Dorothy Hafner - Artist, Designer, Innovator
The poetry of the sea, the marvel of outer space and scientific imagery, and the love of music and dance are the inspirational springboards from which Hafner has worked for over 30 years.Whether creating glass sculpture, functional objects, or architectural installations, her works have consistently won both critical praise and commercial acclaim. Widely published and eagerly collected, her works are in museum collections worldwide.
Trained as a painter and sculptor, Hafner first tried her hand at ceramics, both functional and sculptural in 1973. In the ensuing 15 years she created over 12 lines of tableware, both hand crafted and industrially produced, for such firms as Tiffany & Co. in NYC and Rosenthal in Germany.
At the same time she also actively created one of a kind sculptural objects which were exhibited internationally. Museums owning these works include the American Craft Museum, the Smithsonian Institution, the Victoria and Albert Museum, the Los Angeles County Museum, and the Mint Museum of Art to name only a few. Her "Flash" dinnerware, for Rosenthal, created in 1982 quickly became an instant icon of its era and is chronicled in many books on the history of ceramics as well as the design arts. Several of these books feature her work on their covers.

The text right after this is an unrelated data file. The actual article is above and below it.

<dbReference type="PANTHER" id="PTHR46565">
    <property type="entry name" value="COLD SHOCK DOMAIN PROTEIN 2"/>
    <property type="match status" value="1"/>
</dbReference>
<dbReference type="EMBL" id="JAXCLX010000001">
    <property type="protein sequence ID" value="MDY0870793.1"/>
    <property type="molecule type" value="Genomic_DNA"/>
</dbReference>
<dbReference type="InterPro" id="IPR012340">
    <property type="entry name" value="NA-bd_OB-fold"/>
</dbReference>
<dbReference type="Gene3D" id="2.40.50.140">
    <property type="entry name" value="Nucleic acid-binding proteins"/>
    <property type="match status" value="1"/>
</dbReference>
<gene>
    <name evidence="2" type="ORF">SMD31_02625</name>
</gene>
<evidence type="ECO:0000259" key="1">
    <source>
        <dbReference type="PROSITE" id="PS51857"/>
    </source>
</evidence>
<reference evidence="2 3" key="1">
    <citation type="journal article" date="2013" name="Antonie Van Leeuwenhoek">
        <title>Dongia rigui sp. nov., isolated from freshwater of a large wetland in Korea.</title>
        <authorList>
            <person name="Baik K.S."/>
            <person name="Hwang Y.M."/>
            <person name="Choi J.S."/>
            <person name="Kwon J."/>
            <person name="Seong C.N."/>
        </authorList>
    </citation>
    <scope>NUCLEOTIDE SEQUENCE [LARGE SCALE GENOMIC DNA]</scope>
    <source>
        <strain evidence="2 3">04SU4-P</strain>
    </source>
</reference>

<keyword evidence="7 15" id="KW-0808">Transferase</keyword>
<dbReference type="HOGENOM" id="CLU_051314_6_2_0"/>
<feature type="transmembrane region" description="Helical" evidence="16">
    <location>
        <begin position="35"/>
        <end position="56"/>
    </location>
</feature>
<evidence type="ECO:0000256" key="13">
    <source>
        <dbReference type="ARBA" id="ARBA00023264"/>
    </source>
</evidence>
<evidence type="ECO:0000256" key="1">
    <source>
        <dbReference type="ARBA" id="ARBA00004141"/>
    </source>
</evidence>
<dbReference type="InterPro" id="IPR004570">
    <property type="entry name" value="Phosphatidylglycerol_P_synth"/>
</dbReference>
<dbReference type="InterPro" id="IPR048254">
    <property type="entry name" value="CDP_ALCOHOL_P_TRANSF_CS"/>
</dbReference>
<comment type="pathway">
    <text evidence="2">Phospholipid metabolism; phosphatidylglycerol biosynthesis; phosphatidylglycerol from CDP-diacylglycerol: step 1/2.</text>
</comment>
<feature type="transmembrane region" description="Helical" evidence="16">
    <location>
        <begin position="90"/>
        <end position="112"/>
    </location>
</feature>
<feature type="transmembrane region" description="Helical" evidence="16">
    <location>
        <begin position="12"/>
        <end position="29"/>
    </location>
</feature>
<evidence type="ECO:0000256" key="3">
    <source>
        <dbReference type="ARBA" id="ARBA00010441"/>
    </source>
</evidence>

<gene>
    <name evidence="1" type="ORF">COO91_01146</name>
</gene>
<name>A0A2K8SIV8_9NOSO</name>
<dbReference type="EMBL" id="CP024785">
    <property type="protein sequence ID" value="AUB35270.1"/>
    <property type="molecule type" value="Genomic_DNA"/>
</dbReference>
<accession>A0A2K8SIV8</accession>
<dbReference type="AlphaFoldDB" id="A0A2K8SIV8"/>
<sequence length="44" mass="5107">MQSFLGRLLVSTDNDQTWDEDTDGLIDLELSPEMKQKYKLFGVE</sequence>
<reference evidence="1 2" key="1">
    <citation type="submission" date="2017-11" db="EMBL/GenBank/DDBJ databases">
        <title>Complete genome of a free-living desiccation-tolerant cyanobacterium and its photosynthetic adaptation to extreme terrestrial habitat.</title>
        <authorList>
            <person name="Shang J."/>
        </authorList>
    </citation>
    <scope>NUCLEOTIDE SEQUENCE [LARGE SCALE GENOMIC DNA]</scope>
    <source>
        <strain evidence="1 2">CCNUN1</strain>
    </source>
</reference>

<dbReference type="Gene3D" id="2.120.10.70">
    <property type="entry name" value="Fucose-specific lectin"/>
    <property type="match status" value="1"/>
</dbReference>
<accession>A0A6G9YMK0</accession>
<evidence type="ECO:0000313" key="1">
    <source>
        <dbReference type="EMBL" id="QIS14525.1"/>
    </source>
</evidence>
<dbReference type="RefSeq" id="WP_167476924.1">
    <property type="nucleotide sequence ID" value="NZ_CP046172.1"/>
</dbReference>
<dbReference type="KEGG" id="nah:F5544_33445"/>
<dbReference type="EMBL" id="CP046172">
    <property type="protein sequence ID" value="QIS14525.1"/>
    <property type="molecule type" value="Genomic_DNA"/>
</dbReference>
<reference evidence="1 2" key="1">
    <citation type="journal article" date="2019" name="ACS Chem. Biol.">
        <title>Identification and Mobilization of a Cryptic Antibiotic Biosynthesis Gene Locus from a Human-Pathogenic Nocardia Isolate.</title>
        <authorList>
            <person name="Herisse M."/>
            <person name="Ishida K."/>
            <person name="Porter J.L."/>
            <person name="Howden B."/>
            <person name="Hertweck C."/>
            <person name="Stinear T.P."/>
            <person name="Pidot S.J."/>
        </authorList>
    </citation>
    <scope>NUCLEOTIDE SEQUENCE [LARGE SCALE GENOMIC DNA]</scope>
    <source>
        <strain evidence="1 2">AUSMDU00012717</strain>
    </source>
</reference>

Through intensive research and experimentation she discovered a rarely used technique of "tesserae", then practiced by only a few masters worldwide. In traditional tesserae tiny squares of color are rolled onto a hot glass bubble prior to shaping. To this method Hafner added her trademark loops and swirls as well as a commanding body of asymmetrical forms to carry them.
Hafner would create the painstakingly intricate flat glass compositions, or "mosaics", as she calls them. Tagliapietra would then be brought in to create the bubbles for "roll-up", and then shape them to Hafner's exacting models and designs.
As Hafner's flat glass mosaics evolved they began to acquire a unique beauty of their own, apart from the vessel onto which they were rolled. Temporarily forsaking the vessel in 1997, Hafner shifted her focus solely to the flat glass, as painter to canvas. Building layer upon layer of transparent cutouts, she began fusing them together to produce single multi-layered transparent panels, each rich with overlays of her diaphanous imagery.
Although her methods and materials may change, her artistic style remains easily recognizable. Characterized by vivid color plays, evocative lines and idiosyncratic abstractions. When you see a Hafner, you know it's a Hafner.
|Rick and Valerie Beck|
|Madeline Rile Smith|
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